"People did not care whether the people they were not going to vote for were very good cadres. They just produced the slate and they wanted their people on the slate. Side by side with the slate politics, there was money which was exchanging hands – which is very, very bad. We ought to have spoken then. We ought to have said the ANC is not like this. And therefore it has to be stopped here and now. We didn’t.

"There are other matters relating to this. We heard that corruption had set in. We ought to have understood that when votes were being bought that it was an indication that there was corruption. We heard how people were stealing from the public purse and again we did not speak. We ought to have spoken."

So why didn’t they?

"I suppose at the time, personally, I felt that we did not have concrete evidence. And if we wanted to investigate everything that was happening, particularly me who was minister of police right up to 2008, people were going to accuse me, as in fact it happened, that I was using state mechanisms to pursue a political agenda… People would have said it was a witch hunt."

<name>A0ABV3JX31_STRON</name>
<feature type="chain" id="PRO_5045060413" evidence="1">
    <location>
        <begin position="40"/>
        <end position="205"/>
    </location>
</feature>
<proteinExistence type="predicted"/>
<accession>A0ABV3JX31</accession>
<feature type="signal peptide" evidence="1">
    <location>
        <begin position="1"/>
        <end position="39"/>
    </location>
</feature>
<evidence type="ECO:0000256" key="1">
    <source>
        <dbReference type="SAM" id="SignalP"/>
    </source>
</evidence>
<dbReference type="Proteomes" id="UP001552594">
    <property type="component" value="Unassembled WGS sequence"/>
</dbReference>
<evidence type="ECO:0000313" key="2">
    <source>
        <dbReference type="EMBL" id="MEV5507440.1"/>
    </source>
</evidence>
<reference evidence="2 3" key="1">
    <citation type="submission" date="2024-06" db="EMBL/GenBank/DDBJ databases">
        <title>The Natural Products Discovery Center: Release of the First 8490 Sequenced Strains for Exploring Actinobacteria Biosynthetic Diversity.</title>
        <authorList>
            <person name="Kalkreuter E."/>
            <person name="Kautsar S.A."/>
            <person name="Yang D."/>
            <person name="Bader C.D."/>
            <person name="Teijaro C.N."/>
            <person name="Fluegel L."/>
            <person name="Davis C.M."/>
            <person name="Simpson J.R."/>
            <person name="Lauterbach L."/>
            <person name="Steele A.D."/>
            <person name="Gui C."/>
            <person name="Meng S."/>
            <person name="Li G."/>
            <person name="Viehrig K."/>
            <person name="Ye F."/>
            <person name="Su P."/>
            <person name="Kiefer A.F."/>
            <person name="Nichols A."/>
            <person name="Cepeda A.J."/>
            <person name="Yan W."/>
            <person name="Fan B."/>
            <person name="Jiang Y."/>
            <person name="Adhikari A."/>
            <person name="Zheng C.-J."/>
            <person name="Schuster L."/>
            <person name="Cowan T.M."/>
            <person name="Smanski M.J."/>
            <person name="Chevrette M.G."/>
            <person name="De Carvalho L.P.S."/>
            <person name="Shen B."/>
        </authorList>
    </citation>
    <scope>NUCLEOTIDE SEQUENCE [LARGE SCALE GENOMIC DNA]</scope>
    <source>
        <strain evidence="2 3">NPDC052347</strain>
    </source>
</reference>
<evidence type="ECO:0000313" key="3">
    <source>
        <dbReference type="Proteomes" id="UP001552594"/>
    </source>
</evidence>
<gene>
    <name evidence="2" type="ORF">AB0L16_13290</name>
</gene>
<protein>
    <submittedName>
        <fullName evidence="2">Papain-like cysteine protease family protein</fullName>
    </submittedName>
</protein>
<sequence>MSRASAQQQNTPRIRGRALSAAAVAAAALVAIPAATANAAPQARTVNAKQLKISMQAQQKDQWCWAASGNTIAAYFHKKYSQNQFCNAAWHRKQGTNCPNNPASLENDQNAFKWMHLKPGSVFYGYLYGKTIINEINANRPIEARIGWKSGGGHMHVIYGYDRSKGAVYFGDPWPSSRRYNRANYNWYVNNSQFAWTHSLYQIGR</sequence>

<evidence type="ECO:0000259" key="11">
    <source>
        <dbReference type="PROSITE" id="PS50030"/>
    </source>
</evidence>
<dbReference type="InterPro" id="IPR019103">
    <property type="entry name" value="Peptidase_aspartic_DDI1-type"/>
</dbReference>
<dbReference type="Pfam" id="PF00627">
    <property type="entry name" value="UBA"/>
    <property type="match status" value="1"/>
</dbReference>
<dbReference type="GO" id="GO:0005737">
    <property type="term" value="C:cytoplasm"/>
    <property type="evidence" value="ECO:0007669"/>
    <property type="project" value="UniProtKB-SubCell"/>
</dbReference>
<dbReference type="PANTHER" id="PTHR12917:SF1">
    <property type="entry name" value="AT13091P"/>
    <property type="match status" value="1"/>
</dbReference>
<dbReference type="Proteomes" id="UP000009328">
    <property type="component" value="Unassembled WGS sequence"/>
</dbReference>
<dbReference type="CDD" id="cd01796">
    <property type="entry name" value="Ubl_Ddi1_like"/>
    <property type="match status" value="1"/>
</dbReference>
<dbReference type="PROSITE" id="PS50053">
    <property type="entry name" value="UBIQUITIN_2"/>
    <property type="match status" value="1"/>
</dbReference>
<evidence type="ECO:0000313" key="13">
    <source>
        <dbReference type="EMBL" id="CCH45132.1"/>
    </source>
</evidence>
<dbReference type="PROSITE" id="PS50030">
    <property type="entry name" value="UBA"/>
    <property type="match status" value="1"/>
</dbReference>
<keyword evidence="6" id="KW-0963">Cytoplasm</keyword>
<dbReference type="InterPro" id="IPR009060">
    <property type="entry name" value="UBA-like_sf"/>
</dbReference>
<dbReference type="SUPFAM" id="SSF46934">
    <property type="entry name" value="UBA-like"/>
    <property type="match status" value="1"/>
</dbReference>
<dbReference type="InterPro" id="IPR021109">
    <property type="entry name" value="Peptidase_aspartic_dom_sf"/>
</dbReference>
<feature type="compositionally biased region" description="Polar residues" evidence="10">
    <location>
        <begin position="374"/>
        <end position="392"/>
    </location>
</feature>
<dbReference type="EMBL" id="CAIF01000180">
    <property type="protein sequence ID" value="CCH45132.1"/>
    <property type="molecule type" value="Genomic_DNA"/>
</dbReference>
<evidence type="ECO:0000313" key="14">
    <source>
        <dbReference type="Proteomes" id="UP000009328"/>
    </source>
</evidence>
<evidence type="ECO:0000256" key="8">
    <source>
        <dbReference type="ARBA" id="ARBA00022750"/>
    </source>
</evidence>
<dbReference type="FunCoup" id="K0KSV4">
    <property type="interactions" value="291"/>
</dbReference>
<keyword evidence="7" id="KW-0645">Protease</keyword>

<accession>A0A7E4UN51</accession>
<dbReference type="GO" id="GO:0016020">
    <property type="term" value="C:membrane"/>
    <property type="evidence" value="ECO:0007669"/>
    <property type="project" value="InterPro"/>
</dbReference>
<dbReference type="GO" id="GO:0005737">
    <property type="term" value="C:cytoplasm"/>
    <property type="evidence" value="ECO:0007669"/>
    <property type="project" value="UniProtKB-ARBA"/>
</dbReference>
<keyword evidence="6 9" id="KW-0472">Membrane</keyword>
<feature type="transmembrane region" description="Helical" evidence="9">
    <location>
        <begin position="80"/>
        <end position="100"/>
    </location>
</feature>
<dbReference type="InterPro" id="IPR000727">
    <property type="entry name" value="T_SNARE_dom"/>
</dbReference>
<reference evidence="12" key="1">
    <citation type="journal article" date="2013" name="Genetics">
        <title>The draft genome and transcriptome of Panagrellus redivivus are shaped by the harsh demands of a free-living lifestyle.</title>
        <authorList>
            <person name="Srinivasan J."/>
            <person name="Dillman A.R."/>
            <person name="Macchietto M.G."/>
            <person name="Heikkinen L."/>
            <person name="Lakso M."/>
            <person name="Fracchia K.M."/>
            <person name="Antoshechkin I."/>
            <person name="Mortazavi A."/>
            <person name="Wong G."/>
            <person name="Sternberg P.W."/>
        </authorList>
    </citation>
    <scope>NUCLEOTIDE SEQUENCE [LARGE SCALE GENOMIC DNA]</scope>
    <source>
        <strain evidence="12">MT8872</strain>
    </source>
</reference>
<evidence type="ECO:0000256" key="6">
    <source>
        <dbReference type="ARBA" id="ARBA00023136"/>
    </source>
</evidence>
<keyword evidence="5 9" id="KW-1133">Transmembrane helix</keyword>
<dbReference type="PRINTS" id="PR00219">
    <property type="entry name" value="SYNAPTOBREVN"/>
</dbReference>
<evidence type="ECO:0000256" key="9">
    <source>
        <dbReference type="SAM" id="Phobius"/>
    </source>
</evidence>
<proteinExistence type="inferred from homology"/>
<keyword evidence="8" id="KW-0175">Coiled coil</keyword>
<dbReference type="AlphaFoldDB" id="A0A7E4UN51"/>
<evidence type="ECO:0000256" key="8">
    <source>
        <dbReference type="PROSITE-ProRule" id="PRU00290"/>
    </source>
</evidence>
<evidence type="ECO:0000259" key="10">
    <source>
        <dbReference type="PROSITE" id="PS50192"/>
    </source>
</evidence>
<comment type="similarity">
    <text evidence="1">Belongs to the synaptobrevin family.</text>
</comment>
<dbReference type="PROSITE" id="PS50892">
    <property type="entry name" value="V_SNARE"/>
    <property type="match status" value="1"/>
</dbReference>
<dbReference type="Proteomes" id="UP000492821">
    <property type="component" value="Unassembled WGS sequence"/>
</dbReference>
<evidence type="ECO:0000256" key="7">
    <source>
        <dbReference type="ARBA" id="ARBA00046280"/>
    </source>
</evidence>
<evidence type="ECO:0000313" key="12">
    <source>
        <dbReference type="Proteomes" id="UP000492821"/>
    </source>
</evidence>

'Future looks bleak for the ANC with Zuma at the helm'

By January of this year, Nqakula's book was ready for publishing, but he agreed with his publisher to wait until the ANC’s 105th birthday celebration on January 8th, to hear if anything significant came from it.

"There was our president addressing the ANC masses. And somewhere in his speech he is complaining about some tendencies within the ANC. And of course the question had to be asked, if the leadership saw all of this, why did the leadership not intervene? Which talks to the broader problem of leadership that is unable to lead," he says, hands in the air, exasperated.

Unfortunately, the ANC veteran says, there are no more leaders of the calibre of OR Tambo left in the ANC, and those who have already thrown their hats into the ring for the next election do not come close to it.

"But, still, when you have a new leader, with a new leadership core, the possibilities are much, much better than if we were to continue with President Zuma going to the 2019 election."

Even if that leader is the president’s preferred candidate, there would still be the possibility that the party would be unified, which would resonate with those people who did not vote for the ANC during the local government elections last year, he adds.

One thing is for sure. The future looks bleak for the ANC with President Zuma at the helm. The media and social media glare on the president has simply gotten too much.

"There continue to be serious allegations against him. He has become this target that everybody’s focusing on.

"Move him out of the picture and chances for the ANC become brighter," says Nqakula.

- Read the postscript to Nqakula's book, The People's War: Reflection of an ANC Cadre here.